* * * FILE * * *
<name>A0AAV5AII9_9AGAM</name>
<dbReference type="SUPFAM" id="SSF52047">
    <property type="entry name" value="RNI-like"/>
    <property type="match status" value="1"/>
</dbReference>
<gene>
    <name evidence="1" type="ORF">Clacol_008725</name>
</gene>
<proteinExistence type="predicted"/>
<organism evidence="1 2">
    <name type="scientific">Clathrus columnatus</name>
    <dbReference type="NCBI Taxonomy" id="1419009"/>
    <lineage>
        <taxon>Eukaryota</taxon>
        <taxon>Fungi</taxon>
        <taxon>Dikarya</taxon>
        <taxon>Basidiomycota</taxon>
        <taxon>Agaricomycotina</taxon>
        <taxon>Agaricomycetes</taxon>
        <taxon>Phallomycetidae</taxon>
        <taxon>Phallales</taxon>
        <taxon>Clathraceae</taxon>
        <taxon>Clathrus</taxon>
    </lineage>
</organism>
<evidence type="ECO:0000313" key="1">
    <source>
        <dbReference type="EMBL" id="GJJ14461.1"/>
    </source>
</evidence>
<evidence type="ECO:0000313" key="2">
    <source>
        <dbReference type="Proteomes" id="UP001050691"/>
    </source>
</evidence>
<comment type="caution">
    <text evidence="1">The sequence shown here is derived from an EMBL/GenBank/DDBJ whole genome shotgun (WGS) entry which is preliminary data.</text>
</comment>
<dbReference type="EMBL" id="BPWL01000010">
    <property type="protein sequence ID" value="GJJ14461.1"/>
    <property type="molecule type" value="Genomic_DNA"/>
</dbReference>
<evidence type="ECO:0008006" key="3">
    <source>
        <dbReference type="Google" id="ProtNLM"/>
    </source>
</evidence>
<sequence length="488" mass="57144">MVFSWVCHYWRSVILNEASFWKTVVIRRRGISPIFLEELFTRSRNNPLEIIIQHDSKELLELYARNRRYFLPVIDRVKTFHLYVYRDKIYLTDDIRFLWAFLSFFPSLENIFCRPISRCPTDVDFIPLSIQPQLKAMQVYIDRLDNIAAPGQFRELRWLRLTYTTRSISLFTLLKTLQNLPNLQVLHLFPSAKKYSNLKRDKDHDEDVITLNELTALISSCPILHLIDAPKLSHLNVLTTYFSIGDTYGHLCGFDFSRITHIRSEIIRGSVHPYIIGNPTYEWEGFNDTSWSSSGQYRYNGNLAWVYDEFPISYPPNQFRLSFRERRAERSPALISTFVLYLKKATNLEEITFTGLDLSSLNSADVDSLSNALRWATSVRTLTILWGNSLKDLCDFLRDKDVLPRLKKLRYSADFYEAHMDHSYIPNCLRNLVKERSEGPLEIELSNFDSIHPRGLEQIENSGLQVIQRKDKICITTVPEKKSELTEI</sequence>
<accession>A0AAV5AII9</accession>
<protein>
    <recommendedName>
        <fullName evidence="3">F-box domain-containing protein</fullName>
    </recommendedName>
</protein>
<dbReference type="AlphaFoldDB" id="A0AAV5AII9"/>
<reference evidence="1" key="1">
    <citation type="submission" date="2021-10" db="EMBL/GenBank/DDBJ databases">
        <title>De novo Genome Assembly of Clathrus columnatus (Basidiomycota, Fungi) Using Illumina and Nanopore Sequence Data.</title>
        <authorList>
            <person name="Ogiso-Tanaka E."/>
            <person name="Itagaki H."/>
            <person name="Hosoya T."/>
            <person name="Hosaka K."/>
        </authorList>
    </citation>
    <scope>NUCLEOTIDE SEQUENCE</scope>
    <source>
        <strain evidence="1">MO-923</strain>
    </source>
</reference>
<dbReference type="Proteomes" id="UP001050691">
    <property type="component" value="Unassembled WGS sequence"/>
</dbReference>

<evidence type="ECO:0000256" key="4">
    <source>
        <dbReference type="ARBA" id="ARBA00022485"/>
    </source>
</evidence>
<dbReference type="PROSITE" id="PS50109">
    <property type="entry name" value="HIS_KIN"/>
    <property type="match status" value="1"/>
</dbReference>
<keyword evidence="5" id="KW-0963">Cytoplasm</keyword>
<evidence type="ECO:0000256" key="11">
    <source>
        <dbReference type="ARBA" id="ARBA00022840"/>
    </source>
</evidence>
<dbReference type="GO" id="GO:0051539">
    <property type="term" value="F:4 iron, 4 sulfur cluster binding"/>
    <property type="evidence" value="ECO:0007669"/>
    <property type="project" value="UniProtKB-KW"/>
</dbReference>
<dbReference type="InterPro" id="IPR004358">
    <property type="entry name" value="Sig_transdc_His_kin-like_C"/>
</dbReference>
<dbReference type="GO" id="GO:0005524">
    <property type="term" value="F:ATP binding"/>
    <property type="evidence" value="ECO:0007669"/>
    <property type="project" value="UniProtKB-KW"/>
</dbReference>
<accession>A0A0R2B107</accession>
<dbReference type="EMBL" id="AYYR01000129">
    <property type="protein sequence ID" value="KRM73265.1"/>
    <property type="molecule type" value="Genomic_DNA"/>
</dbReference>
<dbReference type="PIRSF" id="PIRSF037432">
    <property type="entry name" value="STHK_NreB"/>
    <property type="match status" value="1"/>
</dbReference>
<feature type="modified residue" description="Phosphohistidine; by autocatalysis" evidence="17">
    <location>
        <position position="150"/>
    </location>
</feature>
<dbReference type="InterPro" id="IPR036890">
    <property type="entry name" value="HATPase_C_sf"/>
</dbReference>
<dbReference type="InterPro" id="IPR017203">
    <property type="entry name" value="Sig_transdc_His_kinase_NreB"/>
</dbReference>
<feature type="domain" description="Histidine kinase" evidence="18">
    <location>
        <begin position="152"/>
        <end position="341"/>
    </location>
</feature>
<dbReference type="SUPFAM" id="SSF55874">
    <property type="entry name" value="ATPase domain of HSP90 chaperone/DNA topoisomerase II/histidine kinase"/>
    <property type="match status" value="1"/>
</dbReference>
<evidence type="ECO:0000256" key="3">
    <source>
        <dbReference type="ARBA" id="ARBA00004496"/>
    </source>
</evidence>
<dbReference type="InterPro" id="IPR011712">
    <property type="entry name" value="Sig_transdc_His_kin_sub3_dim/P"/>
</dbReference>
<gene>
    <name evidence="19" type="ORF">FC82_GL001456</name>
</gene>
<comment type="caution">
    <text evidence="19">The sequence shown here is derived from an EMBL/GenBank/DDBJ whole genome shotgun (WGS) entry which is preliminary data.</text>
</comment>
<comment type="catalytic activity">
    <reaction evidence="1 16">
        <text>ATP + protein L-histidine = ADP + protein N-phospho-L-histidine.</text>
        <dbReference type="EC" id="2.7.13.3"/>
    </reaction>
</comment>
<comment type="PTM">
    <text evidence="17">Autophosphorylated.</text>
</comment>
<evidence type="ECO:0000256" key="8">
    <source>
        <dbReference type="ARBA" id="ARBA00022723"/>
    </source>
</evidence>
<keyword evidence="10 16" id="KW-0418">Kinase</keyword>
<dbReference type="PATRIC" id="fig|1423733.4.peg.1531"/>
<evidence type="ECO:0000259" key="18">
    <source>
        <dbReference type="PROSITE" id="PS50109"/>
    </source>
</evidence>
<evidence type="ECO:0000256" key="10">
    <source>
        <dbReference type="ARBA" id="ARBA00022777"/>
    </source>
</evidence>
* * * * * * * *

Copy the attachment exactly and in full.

<name>A0AAV5AII9_9AGAM</name>
<dbReference type="SUPFAM" id="SSF52047">
    <property type="entry name" value="RNI-like"/>
    <property type="match status" value="1"/>
</dbReference>
<gene>
    <name evidence="1" type="ORF">Clacol_008725</name>
</gene>
<proteinExistence type="predicted"/>
<organism evidence="1 2">
    <name type="scientific">Clathrus columnatus</name>
    <dbReference type="NCBI Taxonomy" id="1419009"/>
    <lineage>
        <taxon>Eukaryota</taxon>
        <taxon>Fungi</taxon>
        <taxon>Dikarya</taxon>
        <taxon>Basidiomycota</taxon>
        <taxon>Agaricomycotina</taxon>
        <taxon>Agaricomycetes</taxon>
        <taxon>Phallomycetidae</taxon>
        <taxon>Phallales</taxon>
        <taxon>Clathraceae</taxon>
        <taxon>Clathrus</taxon>
    </lineage>
</organism>
<evidence type="ECO:0000313" key="1">
    <source>
        <dbReference type="EMBL" id="GJJ14461.1"/>
    </source>
</evidence>
<evidence type="ECO:0000313" key="2">
    <source>
        <dbReference type="Proteomes" id="UP001050691"/>
    </source>
</evidence>
<comment type="caution">
    <text evidence="1">The sequence shown here is derived from an EMBL/GenBank/DDBJ whole genome shotgun (WGS) entry which is preliminary data.</text>
</comment>
<dbReference type="EMBL" id="BPWL01000010">
    <property type="protein sequence ID" value="GJJ14461.1"/>
    <property type="molecule type" value="Genomic_DNA"/>
</dbReference>
<evidence type="ECO:0008006" key="3">
    <source>
        <dbReference type="Google" id="ProtNLM"/>
    </source>
</evidence>
<sequence length="488" mass="57144">MVFSWVCHYWRSVILNEASFWKTVVIRRRGISPIFLEELFTRSRNNPLEIIIQHDSKELLELYARNRRYFLPVIDRVKTFHLYVYRDKIYLTDDIRFLWAFLSFFPSLENIFCRPISRCPTDVDFIPLSIQPQLKAMQVYIDRLDNIAAPGQFRELRWLRLTYTTRSISLFTLLKTLQNLPNLQVLHLFPSAKKYSNLKRDKDHDEDVITLNELTALISSCPILHLIDAPKLSHLNVLTTYFSIGDTYGHLCGFDFSRITHIRSEIIRGSVHPYIIGNPTYEWEGFNDTSWSSSGQYRYNGNLAWVYDEFPISYPPNQFRLSFRERRAERSPALISTFVLYLKKATNLEEITFTGLDLSSLNSADVDSLSNALRWATSVRTLTILWGNSLKDLCDFLRDKDVLPRLKKLRYSADFYEAHMDHSYIPNCLRNLVKERSEGPLEIELSNFDSIHPRGLEQIENSGLQVIQRKDKICITTVPEKKSELTEI</sequence>
<accession>A0AAV5AII9</accession>
<protein>
    <recommendedName>
        <fullName evidence="3">F-box domain-containing protein</fullName>
    </recommendedName>
</protein>
<dbReference type="AlphaFoldDB" id="A0AAV5AII9"/>
<reference evidence="1" key="1">
    <citation type="submission" date="2021-10" db="EMBL/GenBank/DDBJ databases">
        <title>De novo Genome Assembly of Clathrus columnatus (Basidiomycota, Fungi) Using Illumina and Nanopore Sequence Data.</title>
        <authorList>
            <person name="Ogiso-Tanaka E."/>
            <person name="Itagaki H."/>
            <person name="Hosoya T."/>
            <person name="Hosaka K."/>
        </authorList>
    </citation>
    <scope>NUCLEOTIDE SEQUENCE</scope>
    <source>
        <strain evidence="1">MO-923</strain>
    </source>
</reference>
<dbReference type="Proteomes" id="UP001050691">
    <property type="component" value="Unassembled WGS sequence"/>
</dbReference>

<evidence type="ECO:0000256" key="4">
    <source>
        <dbReference type="ARBA" id="ARBA00022485"/>
    </source>
</evidence>
<dbReference type="PROSITE" id="PS50109">
    <property type="entry name" value="HIS_KIN"/>
    <property type="match status" value="1"/>
</dbReference>
<keyword evidence="5" id="KW-0963">Cytoplasm</keyword>
<evidence type="ECO:0000256" key="11">
    <source>
        <dbReference type="ARBA" id="ARBA00022840"/>
    </source>
</evidence>
<dbReference type="GO" id="GO:0051539">
    <property type="term" value="F:4 iron, 4 sulfur cluster binding"/>
    <property type="evidence" value="ECO:0007669"/>
    <property type="project" value="UniProtKB-KW"/>
</dbReference>
<dbReference type="InterPro" id="IPR004358">
    <property type="entry name" value="Sig_transdc_His_kin-like_C"/>
</dbReference>
<dbReference type="GO" id="GO:0005524">
    <property type="term" value="F:ATP binding"/>
    <property type="evidence" value="ECO:0007669"/>
    <property type="project" value="UniProtKB-KW"/>
</dbReference>
<accession>A0A0R2B107</accession>
<dbReference type="EMBL" id="AYYR01000129">
    <property type="protein sequence ID" value="KRM73265.1"/>
    <property type="molecule type" value="Genomic_DNA"/>
</dbReference>
<dbReference type="PIRSF" id="PIRSF037432">
    <property type="entry name" value="STHK_NreB"/>
    <property type="match status" value="1"/>
</dbReference>
<feature type="modified residue" description="Phosphohistidine; by autocatalysis" evidence="17">
    <location>
        <position position="150"/>
    </location>
</feature>
<dbReference type="InterPro" id="IPR036890">
    <property type="entry name" value="HATPase_C_sf"/>
</dbReference>
<dbReference type="InterPro" id="IPR017203">
    <property type="entry name" value="Sig_transdc_His_kinase_NreB"/>
</dbReference>
<feature type="domain" description="Histidine kinase" evidence="18">
    <location>
        <begin position="152"/>
        <end position="341"/>
    </location>
</feature>
<dbReference type="SUPFAM" id="SSF55874">
    <property type="entry name" value="ATPase domain of HSP90 chaperone/DNA topoisomerase II/histidine kinase"/>
    <property type="match status" value="1"/>
</dbReference>
<evidence type="ECO:0000256" key="3">
    <source>
        <dbReference type="ARBA" id="ARBA00004496"/>
    </source>
</evidence>
<dbReference type="InterPro" id="IPR011712">
    <property type="entry name" value="Sig_transdc_His_kin_sub3_dim/P"/>
</dbReference>
<gene>
    <name evidence="19" type="ORF">FC82_GL001456</name>
</gene>
<comment type="caution">
    <text evidence="19">The sequence shown here is derived from an EMBL/GenBank/DDBJ whole genome shotgun (WGS) entry which is preliminary data.</text>
</comment>
<comment type="catalytic activity">
    <reaction evidence="1 16">
        <text>ATP + protein L-histidine = ADP + protein N-phospho-L-histidine.</text>
        <dbReference type="EC" id="2.7.13.3"/>
    </reaction>
</comment>
<comment type="PTM">
    <text evidence="17">Autophosphorylated.</text>
</comment>
<evidence type="ECO:0000256" key="8">
    <source>
        <dbReference type="ARBA" id="ARBA00022723"/>
    </source>
</evidence>
<keyword evidence="10 16" id="KW-0418">Kinase</keyword>
<dbReference type="PATRIC" id="fig|1423733.4.peg.1531"/>
<evidence type="ECO:0000259" key="18">
    <source>
        <dbReference type="PROSITE" id="PS50109"/>
    </source>
</evidence>
<evidence type="ECO:0000256" key="10">
    <source>
        <dbReference type="ARBA" id="ARBA00022777"/>
    </source>
</evidence>